After much discussion we had decided to make the most ambitious road trip we ever had, a tour of more than 5,000 miles of the USA. This trip will take us north through Michigan, then west as far as Montana, south through Wyoming, Idaho and Utah, then back east through Colorado, New Mexico, Texas, Louisiana, and Mississippi before heading back north through Tennessee and Kentucky.
The first leg of this trip took place on a Friday afternoon, heading across northwest Ohio and into Southern Michigan. While the National Parks were at the top of our agenda, we included numerous intermediate stops at various Roadside America sights. The first of these roadside attractions was in front of a Cabelas Store in Dundee, Michigan where they have the worlds largest bronze wildlife sculpture, two massive bears in a fighting pose.
Given that we were travelling on the Friday before Labor Day weekend I was expecting some traffic but nothing like we ran into once we got closer to the Detroit suburbs. We would catch stop and go traffic that would eventually clear, only to run into more a few miles down the road. Eventually I decided to take a break and we got off the freeway to go to Frankenmuth, the faux German town in the middle of Michigan.
Unfortunately many people must like faux German towns, as there was no where to park, and really nothing that was worth stopping for (we had spent a day there a few years earlier) so we headed back onto the freeway and battled the traffic all the way to the northern part of the lower peninsula.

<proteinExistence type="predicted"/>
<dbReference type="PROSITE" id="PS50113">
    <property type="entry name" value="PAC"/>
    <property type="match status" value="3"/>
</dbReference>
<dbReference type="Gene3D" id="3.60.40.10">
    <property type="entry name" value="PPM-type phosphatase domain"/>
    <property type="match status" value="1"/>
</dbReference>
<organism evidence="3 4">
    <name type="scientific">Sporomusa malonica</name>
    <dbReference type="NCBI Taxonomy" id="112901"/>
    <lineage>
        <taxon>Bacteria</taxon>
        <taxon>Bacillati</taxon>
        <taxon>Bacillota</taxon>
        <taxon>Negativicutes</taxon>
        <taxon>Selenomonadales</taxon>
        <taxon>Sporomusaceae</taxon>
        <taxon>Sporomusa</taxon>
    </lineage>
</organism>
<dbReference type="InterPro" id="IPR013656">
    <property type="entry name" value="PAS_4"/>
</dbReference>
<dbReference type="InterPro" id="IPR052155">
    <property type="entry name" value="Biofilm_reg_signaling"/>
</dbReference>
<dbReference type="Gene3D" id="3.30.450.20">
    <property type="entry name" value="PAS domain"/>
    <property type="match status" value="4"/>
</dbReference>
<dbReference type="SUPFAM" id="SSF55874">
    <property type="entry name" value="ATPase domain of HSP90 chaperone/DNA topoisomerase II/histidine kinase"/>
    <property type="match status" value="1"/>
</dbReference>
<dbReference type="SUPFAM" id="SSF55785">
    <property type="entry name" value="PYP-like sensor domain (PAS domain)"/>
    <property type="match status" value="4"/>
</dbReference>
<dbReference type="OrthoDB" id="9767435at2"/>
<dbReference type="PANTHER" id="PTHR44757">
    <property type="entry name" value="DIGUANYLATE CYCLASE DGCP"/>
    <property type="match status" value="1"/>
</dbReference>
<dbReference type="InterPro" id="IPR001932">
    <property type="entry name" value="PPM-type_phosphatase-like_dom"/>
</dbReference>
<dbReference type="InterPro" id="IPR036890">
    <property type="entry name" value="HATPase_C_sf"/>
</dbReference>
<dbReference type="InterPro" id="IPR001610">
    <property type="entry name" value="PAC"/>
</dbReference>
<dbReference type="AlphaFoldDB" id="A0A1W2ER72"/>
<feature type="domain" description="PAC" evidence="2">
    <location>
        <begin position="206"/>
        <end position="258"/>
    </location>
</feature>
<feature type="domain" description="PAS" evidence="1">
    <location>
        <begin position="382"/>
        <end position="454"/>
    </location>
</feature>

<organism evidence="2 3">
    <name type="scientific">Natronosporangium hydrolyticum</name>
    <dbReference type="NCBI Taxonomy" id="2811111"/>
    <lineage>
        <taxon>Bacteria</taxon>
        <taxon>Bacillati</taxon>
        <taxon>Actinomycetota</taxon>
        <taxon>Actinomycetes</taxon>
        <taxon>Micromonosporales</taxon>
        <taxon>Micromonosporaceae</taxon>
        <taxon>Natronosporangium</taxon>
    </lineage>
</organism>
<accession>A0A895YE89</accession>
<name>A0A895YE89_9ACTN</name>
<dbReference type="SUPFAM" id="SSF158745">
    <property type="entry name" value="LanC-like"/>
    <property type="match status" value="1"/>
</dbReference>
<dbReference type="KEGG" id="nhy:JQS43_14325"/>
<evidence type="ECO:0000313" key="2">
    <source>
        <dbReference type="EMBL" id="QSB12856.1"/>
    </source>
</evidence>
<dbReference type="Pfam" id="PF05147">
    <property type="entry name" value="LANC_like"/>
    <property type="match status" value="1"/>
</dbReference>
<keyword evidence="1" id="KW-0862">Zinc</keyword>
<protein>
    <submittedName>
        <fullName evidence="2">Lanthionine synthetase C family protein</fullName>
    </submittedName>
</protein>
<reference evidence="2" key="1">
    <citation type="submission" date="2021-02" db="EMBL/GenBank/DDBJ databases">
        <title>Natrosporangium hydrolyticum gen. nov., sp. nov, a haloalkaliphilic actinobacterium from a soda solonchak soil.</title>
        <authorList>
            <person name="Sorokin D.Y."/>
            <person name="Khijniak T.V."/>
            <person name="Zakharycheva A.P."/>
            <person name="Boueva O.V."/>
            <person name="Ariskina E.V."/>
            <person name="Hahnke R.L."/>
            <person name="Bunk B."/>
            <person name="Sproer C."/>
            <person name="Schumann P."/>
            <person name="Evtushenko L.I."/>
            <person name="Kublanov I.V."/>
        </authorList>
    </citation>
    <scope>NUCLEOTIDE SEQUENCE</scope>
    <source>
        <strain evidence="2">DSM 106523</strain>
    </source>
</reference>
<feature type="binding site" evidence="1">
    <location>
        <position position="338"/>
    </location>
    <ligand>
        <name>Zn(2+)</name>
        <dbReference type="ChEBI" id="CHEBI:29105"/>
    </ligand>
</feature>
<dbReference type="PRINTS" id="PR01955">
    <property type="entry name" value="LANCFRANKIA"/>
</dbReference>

We stopped at Grayling for dinner at Dawson and Steven’s, a fifty’s themed diner that had a fantastic display case of Coke a Cola memorabilia through the decades. The restaurant is also known as the Bottle Cap Museum, and is comprised of more than 12,000 Cola-Cola items, from trays, signs, and toys to specially-made bicycles and a full-size 1950s Coca-Cola delivery truck. There are syrup jugs, dart boards, antique dolls, clocks, coins, and a vending machine that once turned out cold Cokes for 10 cents a pop. About 4,000 glass bottles dating from the 1890s to the present line the shelves, carefully arranged to reflect the changes in design and shape over the last the century.
The trip across the upper part of the lower peninsula passed by what would be the first of a few days of larger than life kitsch.
After dinner we continued north on I-75, stopping at a rest area on a bluff with an excellent view of Lake Huron at dusk.
A bit further up the road (just beyond the 45th parallel) and we arrived at Mackinaw City, where we went down to the beach to view the very impressive Mackinac Bridge. This small town also had a classic Roadside America attraction, a small building with a giant hot dog on the roof.
We were spending the night across the bridge in St Ignace, so we headed across the 8 mile bridge across the Straights of Mackinac where we arrived at our hotel. Happy to have the traffic behind us we found the resort had a bonfire going with toasted marshmallows.
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